My name is Megan Schade and I am an admissions counselor here at Florida Coastal School of Law.  I moved to Florida almost five years ago when I started my journey in law school.  I grew up in Youngstown, Ohio and attended Miami University for my undergraduate degree.  I majored in Business Management and Organization in hopes of opening my own law firm or owning my own business someday.  For me deciding what to do before law school was a struggle.  I knew I wanted to get a law degree and help others, but I needed a foundation in order to achieve that dream.  Miami University was a great experience for me and provided me with the knowledge, understanding, hard-work ethic, and passion to be successful in law school.  It was the time that I became independent, confident, and began focusing on what I wanted to do and how I was going to accomplish those goals for myself.

I moved to Jacksonville, Florida to attend Coastal Law because they provided me with the opportunity in pursue my dream.  We all have struggles along the way, but it’s our passion, perseverance, and determination that make us the best that we can be.  I was excited for this new adventure, yet nervous for what I had just signed up for.  Law school was going to be hard, it was going to be a challenge and I was going to have to think in a way that I had never done so before.  I was also in a new city where I knew no one, but had to adapt quickly so that it would not impact my studies.

My three years at Coastal Law were filled with happiness, joy, tears, determination, hard-work, setbacks, but most importantly a new family and a place to call home.  The environment on our campus is second to none.  From the administrators, to the faculty, to our staff, students and alumni we are there to support each other every step of the way.  While some days are harder than others you have the support system needed to achieve your dream.

I hope that you decide to learn more about Coastal Law and think about joining our family.  It will be one of the most rewarding experiences of your life.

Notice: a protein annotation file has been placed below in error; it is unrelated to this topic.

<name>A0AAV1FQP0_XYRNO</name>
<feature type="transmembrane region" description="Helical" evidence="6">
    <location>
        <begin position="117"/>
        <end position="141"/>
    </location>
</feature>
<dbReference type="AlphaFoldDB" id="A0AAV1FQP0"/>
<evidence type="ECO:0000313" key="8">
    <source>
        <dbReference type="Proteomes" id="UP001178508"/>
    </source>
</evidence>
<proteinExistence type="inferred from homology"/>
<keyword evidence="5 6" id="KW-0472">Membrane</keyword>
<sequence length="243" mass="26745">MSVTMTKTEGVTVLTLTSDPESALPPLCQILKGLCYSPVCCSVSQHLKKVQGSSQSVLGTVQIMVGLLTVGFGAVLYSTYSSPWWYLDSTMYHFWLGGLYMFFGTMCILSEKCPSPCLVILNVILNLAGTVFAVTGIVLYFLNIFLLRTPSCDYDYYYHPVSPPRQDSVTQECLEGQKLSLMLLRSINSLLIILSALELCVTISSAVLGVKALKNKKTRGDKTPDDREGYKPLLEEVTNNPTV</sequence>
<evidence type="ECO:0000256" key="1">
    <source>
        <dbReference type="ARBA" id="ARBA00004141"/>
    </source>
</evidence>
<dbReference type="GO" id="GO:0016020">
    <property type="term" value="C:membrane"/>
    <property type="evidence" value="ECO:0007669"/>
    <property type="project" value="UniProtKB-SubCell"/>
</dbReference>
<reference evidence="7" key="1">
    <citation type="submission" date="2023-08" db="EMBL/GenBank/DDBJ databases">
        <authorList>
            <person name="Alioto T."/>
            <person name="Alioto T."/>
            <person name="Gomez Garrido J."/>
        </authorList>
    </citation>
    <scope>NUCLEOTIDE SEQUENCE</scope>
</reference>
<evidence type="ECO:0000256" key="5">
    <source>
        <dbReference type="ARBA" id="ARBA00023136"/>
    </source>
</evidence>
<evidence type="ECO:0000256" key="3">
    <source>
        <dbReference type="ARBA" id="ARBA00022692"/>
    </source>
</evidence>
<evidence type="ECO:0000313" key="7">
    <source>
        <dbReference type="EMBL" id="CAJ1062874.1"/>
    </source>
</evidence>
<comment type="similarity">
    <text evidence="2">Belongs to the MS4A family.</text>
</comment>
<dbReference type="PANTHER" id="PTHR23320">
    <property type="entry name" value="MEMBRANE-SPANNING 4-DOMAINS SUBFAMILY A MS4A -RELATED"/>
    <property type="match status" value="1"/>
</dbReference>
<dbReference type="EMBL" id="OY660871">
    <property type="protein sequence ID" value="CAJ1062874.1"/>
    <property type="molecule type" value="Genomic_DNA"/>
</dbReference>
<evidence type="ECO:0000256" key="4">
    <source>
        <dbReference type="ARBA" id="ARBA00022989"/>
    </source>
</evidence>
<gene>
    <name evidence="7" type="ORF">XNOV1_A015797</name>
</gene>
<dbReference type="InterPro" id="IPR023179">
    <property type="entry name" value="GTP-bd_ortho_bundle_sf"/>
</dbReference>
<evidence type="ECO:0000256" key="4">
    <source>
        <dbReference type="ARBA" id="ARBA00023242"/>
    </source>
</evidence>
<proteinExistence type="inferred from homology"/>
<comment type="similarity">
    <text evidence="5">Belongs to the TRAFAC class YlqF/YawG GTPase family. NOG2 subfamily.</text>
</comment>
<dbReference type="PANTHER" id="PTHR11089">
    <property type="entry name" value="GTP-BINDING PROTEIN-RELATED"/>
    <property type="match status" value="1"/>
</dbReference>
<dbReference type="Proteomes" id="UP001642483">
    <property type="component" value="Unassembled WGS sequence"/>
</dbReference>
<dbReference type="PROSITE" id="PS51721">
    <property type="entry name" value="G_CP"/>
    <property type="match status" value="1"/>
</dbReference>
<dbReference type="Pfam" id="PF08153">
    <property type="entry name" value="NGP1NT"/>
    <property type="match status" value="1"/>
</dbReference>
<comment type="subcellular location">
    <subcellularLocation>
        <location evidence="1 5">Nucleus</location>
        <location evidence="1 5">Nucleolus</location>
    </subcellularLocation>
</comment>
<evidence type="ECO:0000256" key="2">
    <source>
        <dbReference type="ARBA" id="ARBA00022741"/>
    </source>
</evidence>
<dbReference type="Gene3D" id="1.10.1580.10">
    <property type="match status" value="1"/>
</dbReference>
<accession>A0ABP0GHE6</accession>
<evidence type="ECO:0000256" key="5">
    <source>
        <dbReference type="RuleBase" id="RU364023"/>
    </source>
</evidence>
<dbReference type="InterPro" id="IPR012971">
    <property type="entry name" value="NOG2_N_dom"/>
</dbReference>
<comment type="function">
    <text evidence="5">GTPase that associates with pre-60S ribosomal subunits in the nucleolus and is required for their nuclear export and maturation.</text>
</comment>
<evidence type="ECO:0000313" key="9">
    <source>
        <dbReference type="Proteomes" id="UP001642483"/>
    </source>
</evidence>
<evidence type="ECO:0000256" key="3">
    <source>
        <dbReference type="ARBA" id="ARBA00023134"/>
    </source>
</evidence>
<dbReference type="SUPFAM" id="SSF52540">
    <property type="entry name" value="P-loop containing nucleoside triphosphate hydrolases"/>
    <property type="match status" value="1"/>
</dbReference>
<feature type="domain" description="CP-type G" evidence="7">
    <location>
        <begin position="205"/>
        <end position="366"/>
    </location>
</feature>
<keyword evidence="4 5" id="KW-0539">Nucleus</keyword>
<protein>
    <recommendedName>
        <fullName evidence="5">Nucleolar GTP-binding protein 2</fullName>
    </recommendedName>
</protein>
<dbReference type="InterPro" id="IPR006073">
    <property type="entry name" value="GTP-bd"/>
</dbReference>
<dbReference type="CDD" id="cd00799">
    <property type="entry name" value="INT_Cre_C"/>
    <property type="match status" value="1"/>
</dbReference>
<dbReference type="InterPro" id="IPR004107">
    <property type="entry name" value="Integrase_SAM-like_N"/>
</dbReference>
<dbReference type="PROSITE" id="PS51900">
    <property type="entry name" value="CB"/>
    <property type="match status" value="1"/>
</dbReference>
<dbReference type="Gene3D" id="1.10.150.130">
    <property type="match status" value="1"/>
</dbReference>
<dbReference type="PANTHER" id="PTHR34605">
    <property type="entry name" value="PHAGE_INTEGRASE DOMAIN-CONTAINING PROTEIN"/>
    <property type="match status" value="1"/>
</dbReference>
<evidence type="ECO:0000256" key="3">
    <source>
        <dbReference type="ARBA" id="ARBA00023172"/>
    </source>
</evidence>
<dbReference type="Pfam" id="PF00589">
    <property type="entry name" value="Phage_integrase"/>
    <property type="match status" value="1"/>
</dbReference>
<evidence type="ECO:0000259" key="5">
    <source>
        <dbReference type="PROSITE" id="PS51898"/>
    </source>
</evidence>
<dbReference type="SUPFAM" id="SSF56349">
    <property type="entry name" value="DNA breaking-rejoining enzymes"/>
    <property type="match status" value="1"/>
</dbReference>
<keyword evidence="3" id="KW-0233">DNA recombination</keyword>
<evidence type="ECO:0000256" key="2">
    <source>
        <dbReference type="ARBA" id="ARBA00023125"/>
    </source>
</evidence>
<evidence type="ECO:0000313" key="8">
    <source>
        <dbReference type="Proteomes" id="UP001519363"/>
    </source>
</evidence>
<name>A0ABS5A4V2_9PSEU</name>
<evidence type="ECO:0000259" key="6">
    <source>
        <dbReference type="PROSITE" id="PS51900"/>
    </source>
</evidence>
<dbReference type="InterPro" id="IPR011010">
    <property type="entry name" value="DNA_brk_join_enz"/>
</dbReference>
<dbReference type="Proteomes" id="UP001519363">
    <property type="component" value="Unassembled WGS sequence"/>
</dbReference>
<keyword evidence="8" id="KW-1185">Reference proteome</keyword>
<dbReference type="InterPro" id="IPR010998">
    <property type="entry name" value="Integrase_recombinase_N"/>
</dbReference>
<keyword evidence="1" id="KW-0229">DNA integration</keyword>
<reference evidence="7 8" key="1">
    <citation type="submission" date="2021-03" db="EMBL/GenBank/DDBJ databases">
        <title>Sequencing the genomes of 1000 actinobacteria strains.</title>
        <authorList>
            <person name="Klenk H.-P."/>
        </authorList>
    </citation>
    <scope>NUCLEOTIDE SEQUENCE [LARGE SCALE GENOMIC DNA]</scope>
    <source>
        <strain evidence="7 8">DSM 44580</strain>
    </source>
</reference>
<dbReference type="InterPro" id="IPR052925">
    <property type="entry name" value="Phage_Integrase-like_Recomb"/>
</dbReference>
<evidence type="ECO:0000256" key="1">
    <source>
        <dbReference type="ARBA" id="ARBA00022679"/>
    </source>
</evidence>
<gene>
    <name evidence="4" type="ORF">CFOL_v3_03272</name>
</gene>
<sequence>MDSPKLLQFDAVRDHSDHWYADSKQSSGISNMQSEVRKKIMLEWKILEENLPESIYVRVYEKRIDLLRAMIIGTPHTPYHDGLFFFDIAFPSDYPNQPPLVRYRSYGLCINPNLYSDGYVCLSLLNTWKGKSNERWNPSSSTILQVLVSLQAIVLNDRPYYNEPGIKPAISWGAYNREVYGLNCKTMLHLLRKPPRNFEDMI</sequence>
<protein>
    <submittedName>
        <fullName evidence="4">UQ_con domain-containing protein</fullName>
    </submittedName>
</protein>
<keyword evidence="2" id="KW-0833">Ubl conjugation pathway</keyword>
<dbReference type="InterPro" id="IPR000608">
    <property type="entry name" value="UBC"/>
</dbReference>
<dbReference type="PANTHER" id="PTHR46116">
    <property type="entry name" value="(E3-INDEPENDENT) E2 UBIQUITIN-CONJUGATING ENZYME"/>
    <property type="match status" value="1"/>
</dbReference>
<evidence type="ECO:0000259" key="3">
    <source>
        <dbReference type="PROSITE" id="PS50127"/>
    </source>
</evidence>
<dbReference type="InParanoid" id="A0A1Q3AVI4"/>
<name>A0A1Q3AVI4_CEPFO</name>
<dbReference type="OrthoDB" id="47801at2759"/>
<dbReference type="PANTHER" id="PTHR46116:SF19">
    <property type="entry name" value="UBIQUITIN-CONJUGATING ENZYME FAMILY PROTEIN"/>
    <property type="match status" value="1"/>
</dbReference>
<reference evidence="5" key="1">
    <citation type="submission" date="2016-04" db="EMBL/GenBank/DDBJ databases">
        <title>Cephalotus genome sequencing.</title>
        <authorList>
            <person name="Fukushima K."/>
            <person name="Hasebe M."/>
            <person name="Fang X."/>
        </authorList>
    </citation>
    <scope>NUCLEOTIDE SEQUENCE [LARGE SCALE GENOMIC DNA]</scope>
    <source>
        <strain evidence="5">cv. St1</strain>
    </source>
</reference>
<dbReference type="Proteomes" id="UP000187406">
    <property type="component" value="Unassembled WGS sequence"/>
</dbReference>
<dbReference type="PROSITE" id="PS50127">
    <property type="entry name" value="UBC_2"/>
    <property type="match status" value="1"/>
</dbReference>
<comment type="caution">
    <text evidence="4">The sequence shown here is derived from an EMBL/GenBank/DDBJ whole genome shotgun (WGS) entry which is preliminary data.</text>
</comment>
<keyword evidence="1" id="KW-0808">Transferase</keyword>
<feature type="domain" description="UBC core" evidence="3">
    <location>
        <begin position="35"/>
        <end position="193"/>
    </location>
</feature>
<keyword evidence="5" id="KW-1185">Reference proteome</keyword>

Like I said, I feel like I am still growing up and learning new things every day and contemplate “What will do when I grow up?”  I am now an attorney as I told my parents I would become when I was younger, but I am so much more than that.  I have become a person who stands up for others and works with others to achieve their dream.  I would not be an admissions counselor if that did not become a part of who I am.

I hope this allows you to see that we can all reach our dreams, but the end might not be what we first thought.  Be open to new ideas, new opportunities, challenges and setbacks; because they make you who you are and teach you how to grow and achieve what you have set for yourself.

I hope you enjoyed learning a little bit about me and I would be happy to learn more about you and discuss the opportunity to become a part of the Coastal Law family.

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Finding a Home in Jacksonville to Attend Coastal Law

 

Finding a place to live in a new city can be exiting, but also a bit frustrating at times.  Here at Coastal Law we try to provide an easy transition to life here in Jacksonville.  Below are some things to think about before you begin your housing search.

 

  1. Do I want a roommate? Before you even begin the process of finding somewhere to live you want to consider this important question.  Are you a quiet person and appreciate your own space?  Do you to prefer to study at home as opposed to the library? Do you want to share the cost of rent with someone else?  Determining whether you want to live alone or with a roommate should be something you consider right at the beginning.  You want to consider this possibility right away in case the options you prefer are not in your original budget plan.

 

  1. What is my budget? Determine how much you want to spend each month on rent. Do you want a smaller apartment because you will not be spending much time there, or do you plan to study in your apartment? Would you prefer to spend more money on rent or on premium internet and cable? You need to set a budget for yourself and determine the range you are willing to spend before you even start your research, so that you can pick those options that are in your price range.  This is also important in determining your entire budget for law school. (A blog of Financing Your Legal Education coming soon!)

 

  1. What kind of environment am I looking for? Do you want a small quiet community, or do you want a community that provides a lot of activities to its residents? Do you have any pets?  Do you potentially want a place near a dog park?  Do you want to be in an area with children?  Do you want to have multiple outdoor pools or are you more concerned with a nice gym on site?  Think about the type of environment you want to live in and what that means in regards to your study habits and interaction with other residents in your complex.  You may also consider a condo, townhouse or home that might better fit your needs.